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Under what conditions can open learning engage students living under poverty and have the potential to empower them to improve their lives? Inspired by the article “Framing Open Educational Practices from a Social Justice Perspective” by Bali et al. (2020) I looked into how open and internet supported learning could be used as a tool for poverty reduction. After all, we have been told for centuries that education is essential to in poverty reduction efforts. I looked around in the literature and found a program that helped farmers to learn more about how to improve their crops in a pilot project in Vietnam (Materi & Fahy, 2004). The program provided an internet program for farmers that could attend a computer centre and get the lessons there, since they did not have access to internet or computers at home. The program helped the farmers not only to learn the specific issues related to farming, but they also got new abilities to use the internet that was provided to them.
But how can we evaluate open educational practices in relation regarding their potential for poverty reduction? Are we talking about poverty in terms of economic assets or do we have a more comprehensive definition of poverty that includes ability to participate in society, establish networks and influence the political decisions affecting one live?
I used the framework presented in the article by Bali et al. (2020) that invites to see into the entire process of open learning and not simply the practices. By focusing on the process there is more attention to learner-centred practices that allow for participation and dialogue which can in turn be transformative. The able below is my attempt to evaluate the case of Vietnam using the Bali et al. (2020) framework. It shows that the process can go in different directions and the importance to allow for citizens to decide and to be able to use open learning in the context of justice making.
|Open educational practice||Context for it may be neutral or negative||Context for which it may be ameliorative||Context for which it may be transformative|
|Internet-based programs for adult education in community centers
(Content-centric / learner centric)
|Negative if the content is not relevant, if not transformative, if students are not able to provide feedback. In the case of farmers in Vietnam, if they only learn one type of agriculture that does not take into account their traditional knowledge or their needs.||It can help students when the need for learning is specific and linked to their needs.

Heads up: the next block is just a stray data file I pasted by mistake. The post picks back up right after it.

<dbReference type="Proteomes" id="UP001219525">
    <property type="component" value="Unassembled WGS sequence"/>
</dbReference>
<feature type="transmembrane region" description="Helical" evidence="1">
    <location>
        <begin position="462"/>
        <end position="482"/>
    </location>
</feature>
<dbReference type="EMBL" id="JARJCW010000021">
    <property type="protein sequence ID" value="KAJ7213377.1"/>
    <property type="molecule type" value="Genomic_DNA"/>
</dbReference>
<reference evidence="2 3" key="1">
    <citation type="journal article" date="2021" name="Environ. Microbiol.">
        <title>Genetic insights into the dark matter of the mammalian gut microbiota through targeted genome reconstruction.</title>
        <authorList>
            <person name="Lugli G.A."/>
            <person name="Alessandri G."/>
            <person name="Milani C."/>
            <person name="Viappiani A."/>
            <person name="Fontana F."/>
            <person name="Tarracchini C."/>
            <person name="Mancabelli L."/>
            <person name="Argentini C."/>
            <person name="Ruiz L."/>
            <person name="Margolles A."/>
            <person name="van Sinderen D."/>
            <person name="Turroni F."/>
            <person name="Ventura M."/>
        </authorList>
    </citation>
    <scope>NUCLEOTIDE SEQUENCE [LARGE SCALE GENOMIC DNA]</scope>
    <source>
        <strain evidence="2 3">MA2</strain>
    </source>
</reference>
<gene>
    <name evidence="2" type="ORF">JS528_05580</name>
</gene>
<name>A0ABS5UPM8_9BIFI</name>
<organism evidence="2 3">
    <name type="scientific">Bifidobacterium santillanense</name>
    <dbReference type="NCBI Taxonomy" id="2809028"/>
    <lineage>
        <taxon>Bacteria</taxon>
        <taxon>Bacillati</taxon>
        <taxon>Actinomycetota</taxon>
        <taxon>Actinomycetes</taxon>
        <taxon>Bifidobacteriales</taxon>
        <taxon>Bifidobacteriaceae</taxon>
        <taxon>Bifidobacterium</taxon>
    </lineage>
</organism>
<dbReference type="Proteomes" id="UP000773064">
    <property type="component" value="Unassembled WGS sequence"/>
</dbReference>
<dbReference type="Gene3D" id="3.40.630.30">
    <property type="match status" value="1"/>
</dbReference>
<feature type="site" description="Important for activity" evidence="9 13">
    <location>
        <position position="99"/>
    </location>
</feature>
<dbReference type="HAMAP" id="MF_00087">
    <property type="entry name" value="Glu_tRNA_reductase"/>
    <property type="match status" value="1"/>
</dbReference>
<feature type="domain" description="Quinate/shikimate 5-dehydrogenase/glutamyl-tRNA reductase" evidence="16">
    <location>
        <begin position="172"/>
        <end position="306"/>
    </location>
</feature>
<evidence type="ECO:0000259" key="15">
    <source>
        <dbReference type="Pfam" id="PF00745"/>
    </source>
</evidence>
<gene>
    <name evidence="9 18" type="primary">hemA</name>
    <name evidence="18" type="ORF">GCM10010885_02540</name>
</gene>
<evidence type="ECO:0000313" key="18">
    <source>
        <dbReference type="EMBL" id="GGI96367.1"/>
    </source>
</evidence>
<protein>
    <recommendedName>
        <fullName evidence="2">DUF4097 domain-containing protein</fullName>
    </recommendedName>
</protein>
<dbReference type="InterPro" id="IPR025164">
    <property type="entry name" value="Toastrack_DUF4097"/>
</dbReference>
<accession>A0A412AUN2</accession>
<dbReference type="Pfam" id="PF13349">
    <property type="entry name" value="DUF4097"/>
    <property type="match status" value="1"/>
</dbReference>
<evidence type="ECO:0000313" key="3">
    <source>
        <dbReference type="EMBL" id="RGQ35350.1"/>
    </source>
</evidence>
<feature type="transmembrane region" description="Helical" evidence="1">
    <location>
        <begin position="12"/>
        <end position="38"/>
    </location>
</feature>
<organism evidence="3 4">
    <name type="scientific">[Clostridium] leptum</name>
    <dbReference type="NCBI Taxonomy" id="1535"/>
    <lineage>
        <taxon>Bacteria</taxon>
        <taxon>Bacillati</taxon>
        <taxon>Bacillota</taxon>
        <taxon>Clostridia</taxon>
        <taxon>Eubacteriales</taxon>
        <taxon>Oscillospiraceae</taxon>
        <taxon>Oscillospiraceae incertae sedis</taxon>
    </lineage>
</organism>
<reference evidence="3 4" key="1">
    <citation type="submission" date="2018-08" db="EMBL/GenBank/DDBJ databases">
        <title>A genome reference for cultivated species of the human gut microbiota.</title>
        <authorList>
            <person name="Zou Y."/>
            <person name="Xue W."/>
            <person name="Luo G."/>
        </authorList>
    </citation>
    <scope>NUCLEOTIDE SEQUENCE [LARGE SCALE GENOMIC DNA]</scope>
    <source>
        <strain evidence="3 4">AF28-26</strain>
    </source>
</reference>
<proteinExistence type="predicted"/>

If they can get help about controlling pests, about weather forecast, about how to improve their harvest, about better access to markets.
|When there are possibilities for students to form organizations, to participate in the selection of modules, to be able to use the internet beyond the learning process, to be able to form associations
and be able to participate in local politics.
In the case of Vietnam, if the farmers could form a cooperative to be able access markets and improve their income, to be able to participate in politics beyond the training, access other services (health, child care for women to be able to take the courses).
So, if open education has such big potential, why is not more widely used? After the discussions in my group, I realised how many teachers are afraid about sharing, there is a believe that what cost me effort should not be given away without any compensation. Still I wonder if we already got paid by our time by tax-payers money, why not share and allow for more wealth to be created and re-distributed. It is not an easy case.
I guess it is not that easy. I checked the Lund University strategic plan (2017-2026), but couldn’t find anything about openness. The word open is mentioned only two times, first in relation to having an “open and creative atmosphere” and second about “open research findings. So I guess we are still far from achieving the full potential of open learning. https://www.lunduniversity.lu.se/sites/www.lunduniversity.lu.se/files/strategic_plan_2017-2026-updated030517.pdf
For open learning to be truly empowering and transformative, there is a need to let go by many actors and organisations that still want to have control over the process and results of education.
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